English has projected a low turnout — between 5 and 10 percent — because the ballot contains one question that applies to only a fraction of the electorate.
About 27,700 registered voters outside Auburn, Opelika and Phenix City are eligible to vote. The measure will pass or fail by district, meaning Smiths Station could adopt the increase and Salem reject it, as it did the original fee in 1989. (Salem later passed its fire fee in 2001 and, like Smiths Station, rejected a graduated increase proposed in 2006.)
“The departments have done, in my opinion, a good job of conveying to the citizens the message of here’s why this is in your best interest,” English said. “I think when they tried in ’06, they stressed why they needed it, and this time they are stressing why it’s good for the citizen.”
Other districts voting Tuesday are Beauregard, Southwest Lee County, Farmville and Plainview/Oak Bowery. English estimated the special election to cost between $30,000 and $40,000; the legislation that authorized the vote allows the county to be reimbursed through fire fees, but county commissioners have already declined to do so.
The special election has been delayed because of an unexpected hiccup in federal preclearance, a process required in Alabama under the Voting Rights Act. English said the Justice Department denied an election request after it found no record of the original 1989 measure being precleared. That act and the current ballot wording since have been precleared, English said, but not in time to have been included on the March primary ballot.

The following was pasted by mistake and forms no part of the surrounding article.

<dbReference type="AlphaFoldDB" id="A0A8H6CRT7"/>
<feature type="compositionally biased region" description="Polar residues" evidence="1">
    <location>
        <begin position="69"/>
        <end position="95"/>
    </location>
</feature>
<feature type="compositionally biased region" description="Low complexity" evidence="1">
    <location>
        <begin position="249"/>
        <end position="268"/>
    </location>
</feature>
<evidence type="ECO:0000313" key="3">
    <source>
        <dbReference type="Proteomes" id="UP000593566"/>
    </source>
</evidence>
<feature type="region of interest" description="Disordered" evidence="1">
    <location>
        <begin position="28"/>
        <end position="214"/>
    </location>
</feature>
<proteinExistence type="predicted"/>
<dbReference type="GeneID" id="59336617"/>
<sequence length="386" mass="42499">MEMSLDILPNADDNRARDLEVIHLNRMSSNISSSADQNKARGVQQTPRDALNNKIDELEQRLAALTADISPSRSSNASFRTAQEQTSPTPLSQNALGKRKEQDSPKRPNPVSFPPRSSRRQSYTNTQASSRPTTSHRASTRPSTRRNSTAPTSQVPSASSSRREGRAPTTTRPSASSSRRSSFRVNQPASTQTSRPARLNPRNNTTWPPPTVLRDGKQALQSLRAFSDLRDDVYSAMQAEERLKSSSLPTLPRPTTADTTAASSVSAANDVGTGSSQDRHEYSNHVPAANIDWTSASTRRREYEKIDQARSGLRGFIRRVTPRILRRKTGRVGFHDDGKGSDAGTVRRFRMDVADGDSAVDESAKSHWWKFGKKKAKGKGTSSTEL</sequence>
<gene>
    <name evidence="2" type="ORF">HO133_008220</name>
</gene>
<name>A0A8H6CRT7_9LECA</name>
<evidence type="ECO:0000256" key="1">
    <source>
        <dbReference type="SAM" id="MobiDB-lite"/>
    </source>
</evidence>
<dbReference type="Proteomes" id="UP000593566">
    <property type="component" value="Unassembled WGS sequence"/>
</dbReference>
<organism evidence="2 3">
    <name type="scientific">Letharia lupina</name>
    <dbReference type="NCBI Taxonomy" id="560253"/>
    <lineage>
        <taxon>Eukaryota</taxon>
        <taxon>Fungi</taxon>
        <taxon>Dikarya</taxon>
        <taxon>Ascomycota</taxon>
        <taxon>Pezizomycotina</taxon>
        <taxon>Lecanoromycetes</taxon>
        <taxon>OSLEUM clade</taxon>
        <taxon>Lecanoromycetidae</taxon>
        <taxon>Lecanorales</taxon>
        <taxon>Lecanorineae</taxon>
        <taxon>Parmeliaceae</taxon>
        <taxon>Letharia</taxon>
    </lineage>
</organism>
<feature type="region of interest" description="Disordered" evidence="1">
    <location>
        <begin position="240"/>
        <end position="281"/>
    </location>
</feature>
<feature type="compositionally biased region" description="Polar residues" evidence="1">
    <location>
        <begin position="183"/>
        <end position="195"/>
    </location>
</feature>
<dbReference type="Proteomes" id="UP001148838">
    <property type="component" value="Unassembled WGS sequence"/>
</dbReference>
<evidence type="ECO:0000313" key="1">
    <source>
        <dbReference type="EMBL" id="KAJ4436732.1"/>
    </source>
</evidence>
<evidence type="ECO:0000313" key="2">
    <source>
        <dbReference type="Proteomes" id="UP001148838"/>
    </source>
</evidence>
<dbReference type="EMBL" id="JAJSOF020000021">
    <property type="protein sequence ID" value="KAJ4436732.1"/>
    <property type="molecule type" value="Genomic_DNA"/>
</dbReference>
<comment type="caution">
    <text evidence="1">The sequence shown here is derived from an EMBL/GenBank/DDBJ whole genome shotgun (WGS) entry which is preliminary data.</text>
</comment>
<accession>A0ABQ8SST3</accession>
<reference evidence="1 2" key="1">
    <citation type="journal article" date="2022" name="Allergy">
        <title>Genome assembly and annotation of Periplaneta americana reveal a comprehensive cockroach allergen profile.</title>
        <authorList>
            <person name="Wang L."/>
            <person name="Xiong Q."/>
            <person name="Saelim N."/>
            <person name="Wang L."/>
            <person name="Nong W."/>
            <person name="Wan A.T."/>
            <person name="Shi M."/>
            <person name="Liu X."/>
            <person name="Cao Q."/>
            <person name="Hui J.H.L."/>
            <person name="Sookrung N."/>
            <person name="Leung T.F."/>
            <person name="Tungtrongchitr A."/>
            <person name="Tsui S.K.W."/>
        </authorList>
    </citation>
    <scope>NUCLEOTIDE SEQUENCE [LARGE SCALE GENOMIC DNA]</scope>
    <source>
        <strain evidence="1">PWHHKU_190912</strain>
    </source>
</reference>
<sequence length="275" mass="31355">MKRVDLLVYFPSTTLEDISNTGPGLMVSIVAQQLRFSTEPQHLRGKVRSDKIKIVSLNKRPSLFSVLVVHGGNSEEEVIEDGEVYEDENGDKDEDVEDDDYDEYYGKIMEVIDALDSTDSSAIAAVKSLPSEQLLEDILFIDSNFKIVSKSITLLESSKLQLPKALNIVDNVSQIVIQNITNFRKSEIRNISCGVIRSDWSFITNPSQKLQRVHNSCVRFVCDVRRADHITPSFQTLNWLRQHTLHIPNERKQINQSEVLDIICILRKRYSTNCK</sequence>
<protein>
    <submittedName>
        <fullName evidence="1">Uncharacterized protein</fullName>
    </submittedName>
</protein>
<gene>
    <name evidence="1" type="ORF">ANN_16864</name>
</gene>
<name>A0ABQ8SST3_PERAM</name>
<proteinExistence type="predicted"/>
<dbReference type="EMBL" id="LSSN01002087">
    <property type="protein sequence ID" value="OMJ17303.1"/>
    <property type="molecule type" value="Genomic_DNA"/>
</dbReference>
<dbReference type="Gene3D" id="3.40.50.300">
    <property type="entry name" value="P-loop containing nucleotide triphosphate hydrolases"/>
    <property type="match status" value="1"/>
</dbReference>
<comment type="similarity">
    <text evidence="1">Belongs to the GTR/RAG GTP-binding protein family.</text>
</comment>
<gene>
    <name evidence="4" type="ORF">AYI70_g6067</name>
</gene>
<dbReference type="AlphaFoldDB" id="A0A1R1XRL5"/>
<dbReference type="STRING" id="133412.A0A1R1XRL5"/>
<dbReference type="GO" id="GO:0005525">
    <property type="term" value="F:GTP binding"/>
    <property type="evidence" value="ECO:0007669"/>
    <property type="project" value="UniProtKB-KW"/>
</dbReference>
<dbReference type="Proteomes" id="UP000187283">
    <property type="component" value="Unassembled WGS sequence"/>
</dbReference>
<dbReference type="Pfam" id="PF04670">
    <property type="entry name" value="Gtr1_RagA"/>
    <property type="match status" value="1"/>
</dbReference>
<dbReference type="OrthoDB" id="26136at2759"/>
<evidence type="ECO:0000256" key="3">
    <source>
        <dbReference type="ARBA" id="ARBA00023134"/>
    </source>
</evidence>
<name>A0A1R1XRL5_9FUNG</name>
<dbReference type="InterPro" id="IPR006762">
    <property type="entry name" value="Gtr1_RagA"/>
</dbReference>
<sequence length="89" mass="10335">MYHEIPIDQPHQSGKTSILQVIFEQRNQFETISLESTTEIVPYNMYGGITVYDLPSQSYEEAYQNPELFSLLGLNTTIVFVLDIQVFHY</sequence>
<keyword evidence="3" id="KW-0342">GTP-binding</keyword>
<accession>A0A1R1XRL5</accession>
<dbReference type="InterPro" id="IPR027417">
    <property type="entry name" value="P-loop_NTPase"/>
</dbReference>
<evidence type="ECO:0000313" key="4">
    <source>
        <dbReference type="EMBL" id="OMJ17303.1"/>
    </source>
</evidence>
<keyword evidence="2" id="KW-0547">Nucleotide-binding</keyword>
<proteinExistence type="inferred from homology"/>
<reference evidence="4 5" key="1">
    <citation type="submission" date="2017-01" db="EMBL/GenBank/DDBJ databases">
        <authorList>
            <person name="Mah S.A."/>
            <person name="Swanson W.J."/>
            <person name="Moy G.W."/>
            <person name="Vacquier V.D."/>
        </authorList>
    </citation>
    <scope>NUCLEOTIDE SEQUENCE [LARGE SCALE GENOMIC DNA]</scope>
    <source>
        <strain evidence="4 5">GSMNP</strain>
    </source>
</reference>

If voters approve the increase, county officials will scramble to levy the fee to meet deadlines this week for it to appear on property tax statements this year. “This has been as tight a time line as I’ve ever had to deal with involving an election,” English said.
While supporters say passing the fee is a “no brainer,” some have questioned the need for the increase. Community activist Barbara Jordan has been perhaps the most outspoken skeptic, but not because she’s categorically opposed to a higher rate, she said.
She doesn’t think Smiths Station Fire & Rescue has been transparent enough about its finances in the wake of a veteran firefighter, Angelia Curran, embezzling thousands of dollars in federal grant money. “Is everything so lax there that they don’t know where their money is going?” Jordan said in an interview.
Curran, the former deputy chief, was sentenced in January to five years probation and six months home confinement after pleading guilty in U.S. District Court. She also was ordered to pay more than $28,000restitution.
The case damaged the department’s image but also hurt its ability to receive federal funds for equipment and training because Curran served as the department’s grant writer, Sexton said. Since her departure,the department has made a number of changes, seeking to control the flames of controversy.Internally, it has done major restructuring and has a new chief, deputy chief and officers. In January, the board voted to change the department’s name from Friendship Volunteer Fire Department to SmithsStation Fire & Rescue.
“We just want to move past it,” Sexton said of the Curran case. “But it is a battle.”